Despite the mixed reception, Robinson became a figure for all African Americans to look up to as well as one of the most visible representatives of his race. If Robinson failed, white owners, not to mention fans, who had resisted integrating baseball, would use his performance as “evidence” to support their stance. Every time he stepped on the field, Robinson strapped his race to his back and carried it on his journey with them. One teenager at the time, years later reminisced that
Jackie Robinson was as important to me and other blacks, especially young blacks, as a parent would have been â€¦ he brought pride and the certain knowledge that on a fair playing field, when there were rules and whites could not cheat and lie and steal, not only were they not supermen but we could beat’em
Robinson did not flinch at this challenge. In fact, he inserted himself even further into the social scene. After his successful rookie season, Robinson performed in vaudeville shows, spoke at several public appearances, and even agreed to star in a movie. Later in 1947, “a nationwide contest placed him ahead in popularity of President Truman, General Eisenhower, General MacArthur, and comedian Bob Hope, and second only to Bing Crosby.” In contrast, the previous year, six African Americans had been lynched. Just a year later, Robinson was voted more popular than the President of the United States!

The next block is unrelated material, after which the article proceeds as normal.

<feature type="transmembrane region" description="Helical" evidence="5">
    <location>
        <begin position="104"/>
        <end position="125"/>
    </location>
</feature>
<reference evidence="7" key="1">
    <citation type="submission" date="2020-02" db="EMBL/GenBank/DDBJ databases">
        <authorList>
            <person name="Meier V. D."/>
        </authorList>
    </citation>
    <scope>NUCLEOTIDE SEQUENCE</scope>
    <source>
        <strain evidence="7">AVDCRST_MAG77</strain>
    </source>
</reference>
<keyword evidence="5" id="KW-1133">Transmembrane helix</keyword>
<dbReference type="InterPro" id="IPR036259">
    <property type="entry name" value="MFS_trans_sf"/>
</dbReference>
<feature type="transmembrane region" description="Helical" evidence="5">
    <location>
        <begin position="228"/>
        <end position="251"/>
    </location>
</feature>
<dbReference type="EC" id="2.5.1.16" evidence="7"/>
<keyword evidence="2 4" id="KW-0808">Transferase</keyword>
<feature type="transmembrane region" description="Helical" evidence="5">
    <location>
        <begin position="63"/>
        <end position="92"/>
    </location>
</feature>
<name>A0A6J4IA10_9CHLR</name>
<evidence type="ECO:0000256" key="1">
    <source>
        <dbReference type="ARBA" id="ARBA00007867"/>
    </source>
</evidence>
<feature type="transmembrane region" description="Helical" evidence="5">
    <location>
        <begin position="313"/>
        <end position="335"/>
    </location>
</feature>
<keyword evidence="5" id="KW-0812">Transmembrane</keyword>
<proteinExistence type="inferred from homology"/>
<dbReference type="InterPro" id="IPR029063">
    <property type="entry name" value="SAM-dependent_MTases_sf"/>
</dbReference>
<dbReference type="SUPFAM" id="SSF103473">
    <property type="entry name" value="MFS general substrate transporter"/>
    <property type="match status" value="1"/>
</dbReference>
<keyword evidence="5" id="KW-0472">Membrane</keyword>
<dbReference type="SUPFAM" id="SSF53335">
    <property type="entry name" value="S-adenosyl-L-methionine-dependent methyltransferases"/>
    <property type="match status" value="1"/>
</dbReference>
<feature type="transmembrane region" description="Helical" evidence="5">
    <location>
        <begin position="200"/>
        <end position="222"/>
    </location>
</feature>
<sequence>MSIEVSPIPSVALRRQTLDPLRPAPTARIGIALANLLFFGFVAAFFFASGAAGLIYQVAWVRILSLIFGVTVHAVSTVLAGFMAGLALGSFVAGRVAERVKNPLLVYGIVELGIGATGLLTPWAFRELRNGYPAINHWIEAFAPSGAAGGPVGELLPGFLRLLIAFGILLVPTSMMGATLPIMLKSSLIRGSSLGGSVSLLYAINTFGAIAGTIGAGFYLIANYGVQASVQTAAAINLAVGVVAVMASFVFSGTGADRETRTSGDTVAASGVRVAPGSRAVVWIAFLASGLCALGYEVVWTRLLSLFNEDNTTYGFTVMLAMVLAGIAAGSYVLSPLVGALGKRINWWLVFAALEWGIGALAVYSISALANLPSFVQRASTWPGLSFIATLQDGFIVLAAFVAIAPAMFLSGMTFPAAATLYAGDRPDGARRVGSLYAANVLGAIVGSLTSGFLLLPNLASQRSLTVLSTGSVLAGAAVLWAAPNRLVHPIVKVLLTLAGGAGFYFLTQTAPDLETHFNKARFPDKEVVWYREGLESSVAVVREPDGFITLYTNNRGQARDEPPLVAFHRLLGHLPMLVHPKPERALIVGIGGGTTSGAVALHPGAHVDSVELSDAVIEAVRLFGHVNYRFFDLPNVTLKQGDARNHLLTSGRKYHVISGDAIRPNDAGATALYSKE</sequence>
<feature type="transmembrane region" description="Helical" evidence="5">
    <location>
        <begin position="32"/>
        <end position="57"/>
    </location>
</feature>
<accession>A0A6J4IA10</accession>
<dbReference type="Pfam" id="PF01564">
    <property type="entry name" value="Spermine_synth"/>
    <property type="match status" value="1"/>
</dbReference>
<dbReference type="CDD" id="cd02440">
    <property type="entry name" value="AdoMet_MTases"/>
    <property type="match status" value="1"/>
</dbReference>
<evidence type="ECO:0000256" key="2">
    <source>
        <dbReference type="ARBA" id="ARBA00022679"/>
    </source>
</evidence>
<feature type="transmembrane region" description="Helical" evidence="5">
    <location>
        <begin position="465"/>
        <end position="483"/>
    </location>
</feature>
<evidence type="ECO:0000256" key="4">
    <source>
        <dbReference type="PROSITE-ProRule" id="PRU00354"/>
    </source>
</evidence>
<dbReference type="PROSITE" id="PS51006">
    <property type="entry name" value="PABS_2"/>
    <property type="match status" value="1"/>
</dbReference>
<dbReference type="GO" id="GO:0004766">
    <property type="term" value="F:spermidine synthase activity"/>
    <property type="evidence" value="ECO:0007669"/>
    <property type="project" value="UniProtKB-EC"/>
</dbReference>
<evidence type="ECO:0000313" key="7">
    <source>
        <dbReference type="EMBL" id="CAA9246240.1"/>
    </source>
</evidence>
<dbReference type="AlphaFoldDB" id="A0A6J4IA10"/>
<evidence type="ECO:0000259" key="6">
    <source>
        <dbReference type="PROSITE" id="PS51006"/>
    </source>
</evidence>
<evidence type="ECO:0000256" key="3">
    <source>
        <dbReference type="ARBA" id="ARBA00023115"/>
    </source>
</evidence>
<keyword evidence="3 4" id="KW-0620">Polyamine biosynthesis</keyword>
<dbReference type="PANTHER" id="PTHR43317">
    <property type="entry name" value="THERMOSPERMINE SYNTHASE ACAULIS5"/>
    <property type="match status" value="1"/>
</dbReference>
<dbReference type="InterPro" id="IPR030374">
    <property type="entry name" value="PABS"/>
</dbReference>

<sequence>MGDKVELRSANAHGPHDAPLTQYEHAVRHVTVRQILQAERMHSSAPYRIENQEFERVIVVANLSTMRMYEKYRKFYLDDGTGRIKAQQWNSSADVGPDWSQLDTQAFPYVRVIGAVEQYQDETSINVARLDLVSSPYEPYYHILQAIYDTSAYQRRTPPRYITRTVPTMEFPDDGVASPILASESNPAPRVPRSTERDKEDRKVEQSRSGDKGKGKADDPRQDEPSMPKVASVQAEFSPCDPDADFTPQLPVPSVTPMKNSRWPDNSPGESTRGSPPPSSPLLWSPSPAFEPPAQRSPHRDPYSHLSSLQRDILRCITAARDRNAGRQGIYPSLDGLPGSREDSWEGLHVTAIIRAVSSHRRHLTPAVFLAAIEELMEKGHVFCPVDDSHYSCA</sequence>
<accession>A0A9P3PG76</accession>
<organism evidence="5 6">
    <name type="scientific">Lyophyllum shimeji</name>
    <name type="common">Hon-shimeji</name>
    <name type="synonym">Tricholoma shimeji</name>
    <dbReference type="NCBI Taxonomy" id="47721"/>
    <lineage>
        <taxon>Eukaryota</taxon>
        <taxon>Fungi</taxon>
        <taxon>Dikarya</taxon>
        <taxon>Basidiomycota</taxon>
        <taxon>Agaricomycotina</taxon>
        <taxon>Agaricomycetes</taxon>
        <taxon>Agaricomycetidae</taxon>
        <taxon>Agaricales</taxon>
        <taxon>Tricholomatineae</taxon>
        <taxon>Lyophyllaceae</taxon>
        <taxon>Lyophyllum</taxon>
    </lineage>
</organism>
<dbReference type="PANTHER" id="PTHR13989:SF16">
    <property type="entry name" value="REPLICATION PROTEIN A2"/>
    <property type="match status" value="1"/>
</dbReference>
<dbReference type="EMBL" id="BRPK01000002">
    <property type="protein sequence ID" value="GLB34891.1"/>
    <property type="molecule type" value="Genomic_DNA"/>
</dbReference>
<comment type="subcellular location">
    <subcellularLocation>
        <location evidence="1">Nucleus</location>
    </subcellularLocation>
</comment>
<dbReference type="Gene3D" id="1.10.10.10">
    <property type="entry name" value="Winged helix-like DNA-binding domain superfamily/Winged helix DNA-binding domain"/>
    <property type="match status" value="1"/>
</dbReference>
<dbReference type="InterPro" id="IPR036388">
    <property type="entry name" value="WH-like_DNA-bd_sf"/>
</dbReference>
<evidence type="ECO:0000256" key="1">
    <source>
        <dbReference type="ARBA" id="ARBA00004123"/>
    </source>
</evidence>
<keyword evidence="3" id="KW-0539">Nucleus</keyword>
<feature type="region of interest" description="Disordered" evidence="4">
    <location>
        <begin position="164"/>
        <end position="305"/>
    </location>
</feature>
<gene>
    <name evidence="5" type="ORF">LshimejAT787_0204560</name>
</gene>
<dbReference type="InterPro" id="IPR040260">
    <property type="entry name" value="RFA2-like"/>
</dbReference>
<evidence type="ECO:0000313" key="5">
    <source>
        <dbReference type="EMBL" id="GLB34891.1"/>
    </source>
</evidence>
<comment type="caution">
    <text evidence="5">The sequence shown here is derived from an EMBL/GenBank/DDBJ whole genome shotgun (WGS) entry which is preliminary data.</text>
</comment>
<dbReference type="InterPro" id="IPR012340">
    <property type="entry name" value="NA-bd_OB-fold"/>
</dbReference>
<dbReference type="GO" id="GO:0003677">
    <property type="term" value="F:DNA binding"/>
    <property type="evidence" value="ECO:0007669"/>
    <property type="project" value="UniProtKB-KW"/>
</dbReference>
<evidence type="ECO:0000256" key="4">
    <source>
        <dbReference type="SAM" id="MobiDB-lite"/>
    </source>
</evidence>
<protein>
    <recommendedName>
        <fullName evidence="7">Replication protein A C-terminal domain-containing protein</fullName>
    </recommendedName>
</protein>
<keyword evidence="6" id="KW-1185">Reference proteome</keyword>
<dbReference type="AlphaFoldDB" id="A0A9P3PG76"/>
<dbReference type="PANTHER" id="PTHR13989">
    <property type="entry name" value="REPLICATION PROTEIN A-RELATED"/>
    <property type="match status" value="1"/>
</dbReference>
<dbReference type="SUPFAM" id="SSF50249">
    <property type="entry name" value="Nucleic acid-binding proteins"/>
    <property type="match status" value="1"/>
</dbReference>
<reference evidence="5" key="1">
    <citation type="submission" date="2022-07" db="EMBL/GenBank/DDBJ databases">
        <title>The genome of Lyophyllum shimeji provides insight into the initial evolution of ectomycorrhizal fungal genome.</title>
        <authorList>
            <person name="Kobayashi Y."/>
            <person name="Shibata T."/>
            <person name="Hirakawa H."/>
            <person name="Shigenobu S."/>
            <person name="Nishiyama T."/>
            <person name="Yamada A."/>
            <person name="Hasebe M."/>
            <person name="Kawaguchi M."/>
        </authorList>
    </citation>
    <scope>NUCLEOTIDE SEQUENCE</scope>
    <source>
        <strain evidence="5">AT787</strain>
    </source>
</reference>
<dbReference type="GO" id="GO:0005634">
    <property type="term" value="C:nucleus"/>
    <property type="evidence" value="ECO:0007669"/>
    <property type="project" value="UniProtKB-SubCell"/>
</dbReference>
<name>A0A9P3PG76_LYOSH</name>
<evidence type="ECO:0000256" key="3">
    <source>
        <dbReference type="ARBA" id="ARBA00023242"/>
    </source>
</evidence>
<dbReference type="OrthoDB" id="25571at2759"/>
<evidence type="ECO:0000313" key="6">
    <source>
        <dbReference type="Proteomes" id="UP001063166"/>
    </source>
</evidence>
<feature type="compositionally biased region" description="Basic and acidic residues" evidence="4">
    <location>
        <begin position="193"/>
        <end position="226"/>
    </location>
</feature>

Robinson’s success not only made him a celebrity, but also opened the door for more African American players to enter MLB. The year after Robinson broke the color line, five African American players had played games in the majors. By 1958, “baseball no longer symbolized the inequities of racial segregation;” rather it “offered a model [of race relations] for the nation and the world.”
Even with the victories Robinson won for African Americans socially, not all viewed his entry into the Major Leagues as a positive development. As it became more and more apparent that African Americans had a permanent place in the majors, the Negro leagues began to struggle. Scouts from major league teams began to harvest the talent, signing black players into their farm systems. Also, African American fans who had previously only been able to see black players by going to Negro league games, could now watch their heroes compete on the playing field against whites. Robinson biographer, Arnold Rampersad, went so far as to say that “Robinson’s success in the majors [helped] to destroy the Negro leagues as an attraction.” The collapse of the Negro leagues was no small matter to African Americans. During the depression, the leagues had been the number one employer of African Americans. The relatively swift collapse of the leagues dealt a large economic blow to many in the community.